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Biological Chemistry

Oocytes live longer than most cells in the body. How?

A recent study identifies a cleanup pathway that could help address this long-standing question but also answer some unknowns about fertility decline.

by Priyanka Runwal
March 4, 2024 | A version of this story appeared in Volume 102, Issue 7


Oocytes are among the longest-lived cells. Scientists have been trying to understand what enables such longevity, because oocytes—like other nondividing, long-lasting cells—have a high risk of accumulating misfolded proteins. These protein aggregates, a common feature of aging, can be toxic to cells and impact egg quality.

Electron microscope image of an oocyte showing an ELVA.
Credit: Weihua Leng, MPI-CBG, Dresden
Super-organelles called ELVAs store harmful protein clumps until oocytes start maturing. Then, the degradation begins.

In a recent study, researchers in Europe described a cleanup pathway operating in young oocytes in mice (Cell 2024, DOI: 10.1016/j.cell.2024.01.031). The process involves collections of lysosomes and other protein-degrading cellular machinery that the research team describes as super-organelles. These assemblies temporarily store the aggregates until the oocytes start to mature. As the oocytes convert to ovums, these super-organelles begin to degrade the harmful proteins.

It’s the first time this major degradative route has been described in mammlian oocytes, says Gabriele Zaffagnini, a biochemist at Barcelona’s Center for Genomic Regulation and the study’s lead author. The findings could provide a new avenue of investigation for scientists studying fertility decline and infertility in women.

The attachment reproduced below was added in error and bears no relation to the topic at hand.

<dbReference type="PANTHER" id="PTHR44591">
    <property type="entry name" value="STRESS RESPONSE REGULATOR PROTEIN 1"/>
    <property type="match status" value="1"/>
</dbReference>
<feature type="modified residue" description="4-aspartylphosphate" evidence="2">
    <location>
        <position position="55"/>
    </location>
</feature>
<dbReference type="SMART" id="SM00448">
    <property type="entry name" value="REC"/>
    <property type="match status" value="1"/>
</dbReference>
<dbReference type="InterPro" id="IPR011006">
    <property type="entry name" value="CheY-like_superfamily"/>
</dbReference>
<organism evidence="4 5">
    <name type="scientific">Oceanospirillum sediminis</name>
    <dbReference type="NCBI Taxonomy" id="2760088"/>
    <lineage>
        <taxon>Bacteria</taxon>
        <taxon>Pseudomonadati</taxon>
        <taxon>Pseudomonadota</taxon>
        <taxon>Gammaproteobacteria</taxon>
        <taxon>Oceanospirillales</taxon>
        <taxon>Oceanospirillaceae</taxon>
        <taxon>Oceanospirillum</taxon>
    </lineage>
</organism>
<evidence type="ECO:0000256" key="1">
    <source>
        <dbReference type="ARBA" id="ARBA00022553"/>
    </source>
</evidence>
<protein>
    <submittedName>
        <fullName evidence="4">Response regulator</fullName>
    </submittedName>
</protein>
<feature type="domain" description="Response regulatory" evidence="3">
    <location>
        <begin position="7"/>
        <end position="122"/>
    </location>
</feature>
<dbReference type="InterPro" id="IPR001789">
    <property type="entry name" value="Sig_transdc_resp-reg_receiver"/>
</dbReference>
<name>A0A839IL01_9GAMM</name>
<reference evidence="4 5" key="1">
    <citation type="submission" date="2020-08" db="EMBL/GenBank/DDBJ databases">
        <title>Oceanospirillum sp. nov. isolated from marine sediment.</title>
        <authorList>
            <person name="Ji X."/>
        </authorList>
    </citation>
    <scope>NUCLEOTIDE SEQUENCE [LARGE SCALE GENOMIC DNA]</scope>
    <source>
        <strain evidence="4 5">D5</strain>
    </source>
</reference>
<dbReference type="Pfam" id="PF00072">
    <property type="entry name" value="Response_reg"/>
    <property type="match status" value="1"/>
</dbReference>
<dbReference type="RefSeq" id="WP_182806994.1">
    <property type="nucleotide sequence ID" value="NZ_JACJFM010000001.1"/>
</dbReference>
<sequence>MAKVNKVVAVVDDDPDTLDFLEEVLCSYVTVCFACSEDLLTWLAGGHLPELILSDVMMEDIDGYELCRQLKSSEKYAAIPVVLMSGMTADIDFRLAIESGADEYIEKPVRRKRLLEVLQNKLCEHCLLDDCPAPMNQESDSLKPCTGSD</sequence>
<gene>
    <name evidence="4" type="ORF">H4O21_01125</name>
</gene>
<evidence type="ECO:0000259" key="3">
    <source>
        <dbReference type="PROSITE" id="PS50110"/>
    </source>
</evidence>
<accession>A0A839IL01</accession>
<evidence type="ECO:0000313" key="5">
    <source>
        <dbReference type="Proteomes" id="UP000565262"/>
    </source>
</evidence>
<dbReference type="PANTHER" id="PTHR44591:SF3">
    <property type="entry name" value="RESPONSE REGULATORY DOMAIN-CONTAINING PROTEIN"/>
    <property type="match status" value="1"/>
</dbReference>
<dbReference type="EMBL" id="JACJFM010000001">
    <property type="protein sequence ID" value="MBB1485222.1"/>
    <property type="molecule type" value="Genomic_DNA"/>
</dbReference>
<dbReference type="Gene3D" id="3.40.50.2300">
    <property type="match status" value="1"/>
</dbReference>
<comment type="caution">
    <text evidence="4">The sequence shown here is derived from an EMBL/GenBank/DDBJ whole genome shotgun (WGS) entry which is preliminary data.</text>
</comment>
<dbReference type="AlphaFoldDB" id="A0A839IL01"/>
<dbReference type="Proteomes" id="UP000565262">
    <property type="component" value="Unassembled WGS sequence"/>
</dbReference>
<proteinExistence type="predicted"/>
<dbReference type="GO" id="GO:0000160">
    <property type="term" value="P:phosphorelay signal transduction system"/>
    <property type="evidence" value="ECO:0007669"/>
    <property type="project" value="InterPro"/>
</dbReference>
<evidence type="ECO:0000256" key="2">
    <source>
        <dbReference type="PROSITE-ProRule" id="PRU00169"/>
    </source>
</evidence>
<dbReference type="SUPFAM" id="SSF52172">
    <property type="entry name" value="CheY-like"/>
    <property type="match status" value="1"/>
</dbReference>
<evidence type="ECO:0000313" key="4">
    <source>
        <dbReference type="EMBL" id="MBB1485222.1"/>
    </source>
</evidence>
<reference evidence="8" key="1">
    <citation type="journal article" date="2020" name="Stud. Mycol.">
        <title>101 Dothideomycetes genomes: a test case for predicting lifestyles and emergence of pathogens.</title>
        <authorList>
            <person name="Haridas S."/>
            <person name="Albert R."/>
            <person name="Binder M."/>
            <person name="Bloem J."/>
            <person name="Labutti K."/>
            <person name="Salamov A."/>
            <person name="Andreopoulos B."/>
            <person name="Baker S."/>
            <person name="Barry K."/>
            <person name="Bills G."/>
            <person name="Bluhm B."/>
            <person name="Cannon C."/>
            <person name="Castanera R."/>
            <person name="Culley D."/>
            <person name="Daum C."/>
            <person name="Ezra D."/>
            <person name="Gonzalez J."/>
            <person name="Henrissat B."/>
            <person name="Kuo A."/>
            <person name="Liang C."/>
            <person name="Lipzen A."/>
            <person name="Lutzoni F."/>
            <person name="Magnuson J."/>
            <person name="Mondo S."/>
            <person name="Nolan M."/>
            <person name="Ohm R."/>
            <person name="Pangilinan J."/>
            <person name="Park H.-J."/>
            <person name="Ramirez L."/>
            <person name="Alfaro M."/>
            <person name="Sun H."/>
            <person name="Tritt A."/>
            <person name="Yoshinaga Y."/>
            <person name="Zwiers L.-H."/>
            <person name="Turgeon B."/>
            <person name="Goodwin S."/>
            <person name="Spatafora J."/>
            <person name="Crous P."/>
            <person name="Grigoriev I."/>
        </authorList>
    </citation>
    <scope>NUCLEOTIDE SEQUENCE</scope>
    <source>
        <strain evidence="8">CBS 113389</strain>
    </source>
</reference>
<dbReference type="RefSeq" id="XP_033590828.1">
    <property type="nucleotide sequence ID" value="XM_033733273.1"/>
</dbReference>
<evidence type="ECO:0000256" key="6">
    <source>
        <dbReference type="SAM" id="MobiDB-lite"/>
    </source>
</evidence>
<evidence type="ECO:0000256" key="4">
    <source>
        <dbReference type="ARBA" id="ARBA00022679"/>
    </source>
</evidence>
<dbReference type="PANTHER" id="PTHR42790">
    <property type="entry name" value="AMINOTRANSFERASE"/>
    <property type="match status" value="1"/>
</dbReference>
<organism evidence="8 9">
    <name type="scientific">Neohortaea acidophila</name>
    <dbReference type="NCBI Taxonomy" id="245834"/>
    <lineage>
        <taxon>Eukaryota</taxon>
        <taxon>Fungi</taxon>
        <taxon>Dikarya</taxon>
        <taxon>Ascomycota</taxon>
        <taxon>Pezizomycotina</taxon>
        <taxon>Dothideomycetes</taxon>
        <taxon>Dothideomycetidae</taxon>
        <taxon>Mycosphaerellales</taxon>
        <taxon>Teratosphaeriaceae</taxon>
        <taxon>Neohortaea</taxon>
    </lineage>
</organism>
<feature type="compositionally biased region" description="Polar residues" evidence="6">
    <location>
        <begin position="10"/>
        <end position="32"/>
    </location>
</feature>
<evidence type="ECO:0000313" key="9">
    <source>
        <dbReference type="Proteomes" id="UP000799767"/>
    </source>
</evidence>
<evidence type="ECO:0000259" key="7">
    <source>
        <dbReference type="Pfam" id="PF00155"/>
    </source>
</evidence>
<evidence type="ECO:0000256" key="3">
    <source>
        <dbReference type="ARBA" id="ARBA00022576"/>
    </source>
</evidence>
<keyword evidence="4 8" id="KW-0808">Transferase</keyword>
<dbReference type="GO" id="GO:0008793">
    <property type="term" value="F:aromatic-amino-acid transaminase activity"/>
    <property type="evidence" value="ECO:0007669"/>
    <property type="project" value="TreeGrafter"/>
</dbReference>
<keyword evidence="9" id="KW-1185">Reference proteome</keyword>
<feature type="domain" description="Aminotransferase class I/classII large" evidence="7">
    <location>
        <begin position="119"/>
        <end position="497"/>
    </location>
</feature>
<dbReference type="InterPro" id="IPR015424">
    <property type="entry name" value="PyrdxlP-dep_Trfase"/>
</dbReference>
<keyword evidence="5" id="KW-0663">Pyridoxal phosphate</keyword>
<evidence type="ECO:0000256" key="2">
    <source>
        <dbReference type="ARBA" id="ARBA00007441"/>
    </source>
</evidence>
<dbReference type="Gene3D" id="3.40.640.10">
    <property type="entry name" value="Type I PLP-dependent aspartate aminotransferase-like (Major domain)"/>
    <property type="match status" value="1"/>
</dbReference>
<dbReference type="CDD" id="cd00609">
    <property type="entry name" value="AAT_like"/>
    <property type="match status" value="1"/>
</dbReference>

To understand how mice oocytes handle protein aggregates, Zaffagnini and his colleagues first used a fluorescent dye to stain clumps of misfolded proteins within oocytes. Next, they stained for a protein commonly used as a marker for lysosomes. The location of the misfolded protein clumps and the lysosomes perfectly overlapped in the oocytes, Zaffagnini says. But he noticed something unusual: each clump wasn’t contained in one large lysosome but within a tightly packed gathering of several lysosomes and other organelles involved in degradation. The team called this grouping endolysosomal vesicular assemblies (ELVAs), in which individual organelles worked together as one unit.

Zaffagnini and his colleagues noticed that these ELVAs were inactive in live oocytes—meaning that the assemblies were storing but not degrading the misfolded proteins. “We think this is an adaption to save energy,” he says. But when the oocytes start maturing, ELVAs get to work and start chopping up the aggregated proteins. The team found that this cleanup is essential for correct embryo development.

Coleen Murphy, a molecular biologist at Princeton University who was not involved in the research, says that the study is reminiscent of similar work involving the oocytes of the roundworm Caenorhabditis elegans. For her, the next step would be to repeat the Zaffagnini team’s experiments in aging oocytes from mice, particularly to understand mechanisms for fertility decline. That work has already begun, Zaffagnini says: early results suggest that in older oocytes the ELVAs may be dysregulated, throwing off the crucial cleanup timing. His team is also initiating the research in human oocytes, which live much longer than mice oocytes.



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